Document Detail

Organization of the resting TCR in nanoscale oligomers.
MedLine Citation:
PMID:  23278737     Owner:  NLM     Status:  In-Data-Review    
SUMMARY: Despite the low affinity of the T-cell antigen receptor (TCR) for its peptide/major histocompatibility complex (pMHC) ligand, T cells are very sensitive to their antigens. This paradox can be resolved if we consider that the TCR may be organized into pre-existing oligomers or nanoclusters. Such structures could improve antigen recognition by increasing the functional affinity (avidity) of the TCR-pMHC interaction and by allowing cooperativity between individual TCRs. Up to approximately 20 TCRs become tightly apposed in these nanoclusters, often in a linear manner, and such structures could reflect a relatively generalized phenomenon: the non-random concentration of membrane receptors in specific areas of the plasma membrane known as protein islands. The association of TCRs into nanoclusters can explain the enhanced kinetics of the pMHC-TCR interaction in two dimensional versus three dimensional systems, but also their existence calls for a revision of the TCR triggering models based on pMHC-induced TCR clustering. Interestingly, the B-cell receptor and the FcεRI have also been shown to form nanoclusters, suggesting that the formation of pre-existing receptor oligomers could be widely used in the immune system.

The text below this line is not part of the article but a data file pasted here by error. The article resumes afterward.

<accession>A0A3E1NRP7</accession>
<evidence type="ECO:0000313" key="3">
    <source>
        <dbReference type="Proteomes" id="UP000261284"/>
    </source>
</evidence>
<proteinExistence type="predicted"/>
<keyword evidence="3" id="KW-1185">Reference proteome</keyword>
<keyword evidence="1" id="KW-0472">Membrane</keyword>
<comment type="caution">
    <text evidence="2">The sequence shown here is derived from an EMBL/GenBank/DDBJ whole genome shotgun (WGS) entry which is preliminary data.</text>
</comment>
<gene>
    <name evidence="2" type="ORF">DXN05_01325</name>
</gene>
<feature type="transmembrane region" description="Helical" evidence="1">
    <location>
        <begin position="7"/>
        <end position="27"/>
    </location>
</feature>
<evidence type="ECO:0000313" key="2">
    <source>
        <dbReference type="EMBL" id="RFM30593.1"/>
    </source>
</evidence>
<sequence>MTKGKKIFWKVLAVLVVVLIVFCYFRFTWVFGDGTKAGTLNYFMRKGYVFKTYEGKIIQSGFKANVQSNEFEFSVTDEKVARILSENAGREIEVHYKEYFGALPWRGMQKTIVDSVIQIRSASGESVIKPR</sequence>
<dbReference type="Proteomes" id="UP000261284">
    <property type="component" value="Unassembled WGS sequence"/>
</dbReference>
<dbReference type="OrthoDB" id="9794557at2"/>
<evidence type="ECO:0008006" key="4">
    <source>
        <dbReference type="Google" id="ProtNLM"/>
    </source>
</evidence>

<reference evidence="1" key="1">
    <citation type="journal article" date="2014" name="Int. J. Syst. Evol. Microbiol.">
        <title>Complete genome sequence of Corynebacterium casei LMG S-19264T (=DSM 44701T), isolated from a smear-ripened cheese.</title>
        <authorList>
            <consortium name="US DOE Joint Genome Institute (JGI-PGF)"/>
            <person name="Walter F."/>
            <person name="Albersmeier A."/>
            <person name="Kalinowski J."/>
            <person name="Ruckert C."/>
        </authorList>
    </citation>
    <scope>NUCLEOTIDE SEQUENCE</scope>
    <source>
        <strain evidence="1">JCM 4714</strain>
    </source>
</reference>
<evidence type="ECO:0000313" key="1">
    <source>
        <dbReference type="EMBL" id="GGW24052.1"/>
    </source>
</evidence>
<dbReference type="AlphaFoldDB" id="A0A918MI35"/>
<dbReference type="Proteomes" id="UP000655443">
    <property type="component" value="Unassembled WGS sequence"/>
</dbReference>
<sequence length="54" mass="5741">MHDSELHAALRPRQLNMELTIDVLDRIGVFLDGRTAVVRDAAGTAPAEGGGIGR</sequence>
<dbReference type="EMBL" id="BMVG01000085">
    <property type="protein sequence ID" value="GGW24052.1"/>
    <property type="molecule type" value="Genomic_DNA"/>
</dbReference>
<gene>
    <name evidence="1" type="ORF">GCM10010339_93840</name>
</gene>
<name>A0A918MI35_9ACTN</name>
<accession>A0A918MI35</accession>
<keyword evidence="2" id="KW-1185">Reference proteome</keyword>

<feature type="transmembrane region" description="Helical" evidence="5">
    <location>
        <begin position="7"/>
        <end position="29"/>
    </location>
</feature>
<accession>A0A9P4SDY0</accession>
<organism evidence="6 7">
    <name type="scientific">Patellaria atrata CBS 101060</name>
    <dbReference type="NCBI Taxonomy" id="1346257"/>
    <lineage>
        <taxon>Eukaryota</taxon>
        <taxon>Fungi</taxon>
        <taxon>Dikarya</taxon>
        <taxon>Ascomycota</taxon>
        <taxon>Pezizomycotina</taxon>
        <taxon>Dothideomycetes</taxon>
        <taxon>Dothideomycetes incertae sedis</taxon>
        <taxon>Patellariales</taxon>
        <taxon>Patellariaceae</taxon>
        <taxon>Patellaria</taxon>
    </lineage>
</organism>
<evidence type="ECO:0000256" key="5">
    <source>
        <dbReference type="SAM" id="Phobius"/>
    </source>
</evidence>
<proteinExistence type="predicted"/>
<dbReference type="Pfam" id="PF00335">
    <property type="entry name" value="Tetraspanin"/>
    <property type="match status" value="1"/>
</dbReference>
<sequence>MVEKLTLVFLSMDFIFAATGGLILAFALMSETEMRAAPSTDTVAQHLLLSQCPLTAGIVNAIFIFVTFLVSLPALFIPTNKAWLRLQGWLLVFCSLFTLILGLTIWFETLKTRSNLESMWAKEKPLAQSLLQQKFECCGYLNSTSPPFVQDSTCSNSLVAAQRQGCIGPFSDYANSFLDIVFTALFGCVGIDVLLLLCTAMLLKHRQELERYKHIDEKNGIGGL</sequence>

Wolfgang W A Schamel; Balbino Alarcón
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Publication Detail:
Type:  Journal Article    
Journal Detail:
Title:  Immunological reviews     Volume:  251     ISSN:  1600-065X     ISO Abbreviation:  Immunol. Rev.     Publication Date:  2013 Jan 
Date Detail:
Created Date:  2013-01-02     Completed Date:  -     Revised Date:  -    
Medline Journal Info:
Nlm Unique ID:  7702118     Medline TA:  Immunol Rev     Country:  England    
Other Details:
Languages:  eng     Pagination:  13-20     Citation Subset:  IM    
Copyright Information:
© 2012 John Wiley & Sons A/S. Published by Blackwell Publishing Ltd.
Department of Molecular Immunology, Institute of Biology III, Faculty of Biology, BIOSS Centre for Biological Signaling Studies, University of Freiburg; and Centre for Chronic Immunodeficiency CCI, University Clinics Freiburg, Freiburg, Germany.
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